Gen Z voters could swing key races in November
The youngest voters in swing states are highly motivated to cast ballots this fall, according to a recent poll, and they could prove to be difference-makers in a number of key races.
The Gen Z Swing State Survey, conducted by Generation Labs for the left-leaning Voters of Tomorrow, found that 67 percent of people ages 18-24 in Arizona, Florida, Georgia, Nevada, North Carolina, Ohio, Pennsylvania and Wisconsin said they are “absolutely” or “likely” to vote in November’s midterm elections.
In the previous midterm election, 32 percent of 18- to 24-year-olds voted. In 2020, when more voters than ever cast ballots, 51 percent of that cohort participated.
“Young people are under attack from the far-right on so many different fronts — from abortion restrictions to book bans to gun violence –– and realize that this election could determine what rights we have going forward,” said Jack Lobel, deputy communications director for Voters of Tomorrow.
Each of the surveyed states features competitive House, Senate and gubernatorial races. Democrats in Generation Z are more likely to vote than Republicans (78 percent, compared to 63 percent).
This year, the members of Generation Z in those states say they are primarily concerned abortion rights, with 37 percent saying that issue will influence how they vote. Both jobs/economy and health care were identified by 35 percent (respondents could name three issues.)
Concerns about democracy fell near the bottom of the list: democracy reform/voting rights (11 percent), the Jan. 6, 2021 riot (6 percent), reforming/eliminating the Senate filibuster (5 percent).
“The far-right has given us so many reasons to show up this November. Our mission to protect access to abortion care is just one of them,” Lobel said.
A recent survey by The New York Times found that, among all registered votes nationwide, the economy is considered the most important problem facing the United States (26 percent), followed by inflation/cost of living at 18 percent and abortion running a distant third at 5 percent. Even among those 18-29, abortion remained in third (at 10 percent).
Earlier this year, the Center for Information & Research on Civic Learning and Engagement identified the House, Senate and governor’s races where youth voters can have the most impact.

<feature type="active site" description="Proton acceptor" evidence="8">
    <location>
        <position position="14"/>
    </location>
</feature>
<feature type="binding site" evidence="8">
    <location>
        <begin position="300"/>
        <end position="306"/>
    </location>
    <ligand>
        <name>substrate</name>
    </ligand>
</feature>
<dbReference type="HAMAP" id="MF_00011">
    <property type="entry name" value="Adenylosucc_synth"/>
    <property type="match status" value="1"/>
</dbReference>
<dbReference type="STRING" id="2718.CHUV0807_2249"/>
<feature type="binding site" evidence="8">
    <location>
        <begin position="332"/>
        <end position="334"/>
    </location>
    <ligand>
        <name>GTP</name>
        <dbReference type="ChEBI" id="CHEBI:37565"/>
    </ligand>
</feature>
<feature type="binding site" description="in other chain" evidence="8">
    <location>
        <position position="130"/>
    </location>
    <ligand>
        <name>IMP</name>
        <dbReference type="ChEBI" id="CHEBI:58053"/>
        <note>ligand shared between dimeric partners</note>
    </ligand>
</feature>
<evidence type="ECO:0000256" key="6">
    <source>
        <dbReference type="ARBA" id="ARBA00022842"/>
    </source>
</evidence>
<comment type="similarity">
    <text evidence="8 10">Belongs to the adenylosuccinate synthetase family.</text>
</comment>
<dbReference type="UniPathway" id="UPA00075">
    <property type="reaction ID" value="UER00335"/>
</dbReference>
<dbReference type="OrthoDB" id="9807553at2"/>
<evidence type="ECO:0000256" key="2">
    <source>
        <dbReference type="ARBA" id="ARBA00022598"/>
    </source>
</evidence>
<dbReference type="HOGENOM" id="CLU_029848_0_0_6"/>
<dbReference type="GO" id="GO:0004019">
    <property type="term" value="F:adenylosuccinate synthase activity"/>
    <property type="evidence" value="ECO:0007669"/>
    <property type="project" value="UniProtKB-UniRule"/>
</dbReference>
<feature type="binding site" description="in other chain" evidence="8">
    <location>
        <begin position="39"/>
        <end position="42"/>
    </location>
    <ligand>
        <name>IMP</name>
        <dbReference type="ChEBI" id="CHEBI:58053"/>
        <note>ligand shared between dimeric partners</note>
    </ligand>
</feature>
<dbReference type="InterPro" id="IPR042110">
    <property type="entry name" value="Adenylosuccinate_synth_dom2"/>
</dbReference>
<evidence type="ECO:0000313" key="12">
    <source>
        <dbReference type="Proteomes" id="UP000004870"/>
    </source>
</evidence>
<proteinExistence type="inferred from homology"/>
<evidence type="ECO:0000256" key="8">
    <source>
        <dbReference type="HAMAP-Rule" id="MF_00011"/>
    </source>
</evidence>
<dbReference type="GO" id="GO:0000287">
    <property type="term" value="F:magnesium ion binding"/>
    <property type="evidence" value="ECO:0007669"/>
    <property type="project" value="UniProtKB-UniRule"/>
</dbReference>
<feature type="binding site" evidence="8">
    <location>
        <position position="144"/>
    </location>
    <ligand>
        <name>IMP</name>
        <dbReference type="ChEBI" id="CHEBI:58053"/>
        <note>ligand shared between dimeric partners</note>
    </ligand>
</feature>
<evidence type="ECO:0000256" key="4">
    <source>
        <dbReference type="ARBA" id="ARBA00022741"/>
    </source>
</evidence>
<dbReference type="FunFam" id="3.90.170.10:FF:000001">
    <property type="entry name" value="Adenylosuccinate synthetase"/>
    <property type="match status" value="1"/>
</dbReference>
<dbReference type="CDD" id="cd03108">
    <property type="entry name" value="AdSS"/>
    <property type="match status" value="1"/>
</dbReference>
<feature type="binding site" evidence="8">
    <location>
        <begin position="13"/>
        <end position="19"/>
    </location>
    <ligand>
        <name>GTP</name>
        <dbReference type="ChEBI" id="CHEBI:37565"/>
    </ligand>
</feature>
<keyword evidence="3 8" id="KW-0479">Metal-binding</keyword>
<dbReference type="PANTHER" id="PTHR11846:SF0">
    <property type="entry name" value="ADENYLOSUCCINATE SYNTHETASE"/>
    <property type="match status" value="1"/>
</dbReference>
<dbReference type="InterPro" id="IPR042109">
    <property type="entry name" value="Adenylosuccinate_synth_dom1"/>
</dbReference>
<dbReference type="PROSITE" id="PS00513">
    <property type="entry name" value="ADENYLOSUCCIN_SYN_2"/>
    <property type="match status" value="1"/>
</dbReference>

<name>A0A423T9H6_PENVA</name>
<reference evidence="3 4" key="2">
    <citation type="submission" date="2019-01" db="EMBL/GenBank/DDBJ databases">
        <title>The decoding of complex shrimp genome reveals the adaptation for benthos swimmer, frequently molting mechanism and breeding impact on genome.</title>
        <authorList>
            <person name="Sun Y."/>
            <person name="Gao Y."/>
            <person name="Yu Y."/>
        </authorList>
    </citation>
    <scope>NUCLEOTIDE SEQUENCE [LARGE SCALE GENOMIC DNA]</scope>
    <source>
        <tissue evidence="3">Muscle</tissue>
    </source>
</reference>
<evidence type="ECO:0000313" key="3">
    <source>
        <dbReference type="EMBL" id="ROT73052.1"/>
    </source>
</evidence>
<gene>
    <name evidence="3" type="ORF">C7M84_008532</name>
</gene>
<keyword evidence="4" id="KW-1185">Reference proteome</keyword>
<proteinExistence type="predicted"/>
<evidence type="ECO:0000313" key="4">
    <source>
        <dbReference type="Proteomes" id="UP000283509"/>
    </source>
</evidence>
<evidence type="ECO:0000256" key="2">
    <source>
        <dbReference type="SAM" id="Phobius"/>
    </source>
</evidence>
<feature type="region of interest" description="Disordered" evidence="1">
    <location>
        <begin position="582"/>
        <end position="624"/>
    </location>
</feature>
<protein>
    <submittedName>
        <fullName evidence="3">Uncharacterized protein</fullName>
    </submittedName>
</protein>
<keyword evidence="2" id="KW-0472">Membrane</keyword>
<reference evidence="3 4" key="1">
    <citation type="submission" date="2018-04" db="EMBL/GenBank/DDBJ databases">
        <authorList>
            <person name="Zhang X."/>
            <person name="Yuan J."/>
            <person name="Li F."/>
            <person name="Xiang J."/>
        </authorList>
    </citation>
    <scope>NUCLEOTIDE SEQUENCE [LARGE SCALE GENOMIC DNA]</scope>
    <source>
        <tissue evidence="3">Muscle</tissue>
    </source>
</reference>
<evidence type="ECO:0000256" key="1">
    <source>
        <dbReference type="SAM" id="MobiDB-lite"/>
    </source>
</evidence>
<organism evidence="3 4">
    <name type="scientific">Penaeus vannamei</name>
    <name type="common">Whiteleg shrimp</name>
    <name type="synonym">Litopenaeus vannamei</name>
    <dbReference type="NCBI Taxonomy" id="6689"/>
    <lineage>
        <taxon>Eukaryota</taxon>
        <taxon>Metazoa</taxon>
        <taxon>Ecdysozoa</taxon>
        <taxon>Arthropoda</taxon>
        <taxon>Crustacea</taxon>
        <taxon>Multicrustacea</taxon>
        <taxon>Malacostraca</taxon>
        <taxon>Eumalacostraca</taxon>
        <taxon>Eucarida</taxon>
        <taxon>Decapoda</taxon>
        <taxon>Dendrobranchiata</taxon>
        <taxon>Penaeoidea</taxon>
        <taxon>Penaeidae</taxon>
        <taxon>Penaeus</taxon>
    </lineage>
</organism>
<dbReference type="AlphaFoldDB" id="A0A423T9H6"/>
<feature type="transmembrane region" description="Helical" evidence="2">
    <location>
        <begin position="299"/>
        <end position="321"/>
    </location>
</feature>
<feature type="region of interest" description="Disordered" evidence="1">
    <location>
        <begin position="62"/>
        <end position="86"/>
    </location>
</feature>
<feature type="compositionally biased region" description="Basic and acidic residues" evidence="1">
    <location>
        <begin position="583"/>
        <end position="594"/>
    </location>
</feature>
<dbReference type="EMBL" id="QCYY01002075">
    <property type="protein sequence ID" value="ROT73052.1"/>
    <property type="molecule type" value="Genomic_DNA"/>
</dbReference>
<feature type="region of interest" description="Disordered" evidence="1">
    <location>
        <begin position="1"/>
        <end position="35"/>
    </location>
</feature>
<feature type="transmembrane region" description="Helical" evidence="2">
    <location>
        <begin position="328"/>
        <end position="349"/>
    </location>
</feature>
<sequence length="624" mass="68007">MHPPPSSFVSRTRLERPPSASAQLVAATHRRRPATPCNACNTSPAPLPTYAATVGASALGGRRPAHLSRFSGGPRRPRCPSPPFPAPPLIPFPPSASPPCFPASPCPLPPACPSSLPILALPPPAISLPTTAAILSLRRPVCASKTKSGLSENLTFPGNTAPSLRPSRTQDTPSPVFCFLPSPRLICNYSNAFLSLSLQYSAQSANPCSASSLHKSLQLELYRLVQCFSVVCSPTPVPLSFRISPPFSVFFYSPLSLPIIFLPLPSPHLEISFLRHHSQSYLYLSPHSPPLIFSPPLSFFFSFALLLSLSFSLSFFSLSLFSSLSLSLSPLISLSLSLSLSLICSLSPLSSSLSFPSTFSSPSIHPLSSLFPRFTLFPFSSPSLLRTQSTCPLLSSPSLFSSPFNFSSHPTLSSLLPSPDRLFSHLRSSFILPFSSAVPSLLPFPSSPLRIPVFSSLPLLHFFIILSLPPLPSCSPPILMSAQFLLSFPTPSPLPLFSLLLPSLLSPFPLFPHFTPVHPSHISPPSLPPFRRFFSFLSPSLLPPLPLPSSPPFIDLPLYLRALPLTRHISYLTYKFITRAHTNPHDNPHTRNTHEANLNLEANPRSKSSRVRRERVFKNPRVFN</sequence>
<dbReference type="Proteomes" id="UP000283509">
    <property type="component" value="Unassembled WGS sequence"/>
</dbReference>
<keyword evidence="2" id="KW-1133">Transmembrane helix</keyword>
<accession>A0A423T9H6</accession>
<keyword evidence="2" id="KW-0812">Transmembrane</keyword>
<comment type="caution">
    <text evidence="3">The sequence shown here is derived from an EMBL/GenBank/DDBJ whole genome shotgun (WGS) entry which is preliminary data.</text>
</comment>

The Senate races in each of the seven states included in the survey made CIRCLE’s list of 10, including the top five (Georgia, Arizona, Nevada, Pennsylvania and Wisconsin).
In terms of gubernatorial races, four of the states made CIRCLE’s 10, including Wisconsin (no. 2) and Arizona (no. 2).
“Young people in Wisconsin, which is in the top-5 of both of our rankings, make up 16% of the state’s population, have a 68% voter registration rate, and have demographic characteristics correlated with high voter turnout,” wrote the researchers for CIRCLE, which is part of Tufts University’s Tisch College.
Lobel identified a handful of candidates who have done a particularly good job of reaching out to young voters, including Democrats Josh Shapiro and John Fetterman, who are running for governor and senator, respectively, in Pennsylvania.
“Young people make up 16% of the state’s population, 69% of youth are registered to vote, and young people had above-average voter turnout in the past two federal elections,” CIRCLE wrote.
Voters of Tomorrow has a particular affinity for a particular Democrat seeking a House seat in Florida.
“It also goes without saying that Maxwell Frost, who will soon become the first Gen Z member of Congress and whom we were proud to endorse early on in his candidacy, is one candidate who appeals to us, not just because he is one of us, but because he will fight for our future,” Lobel said.
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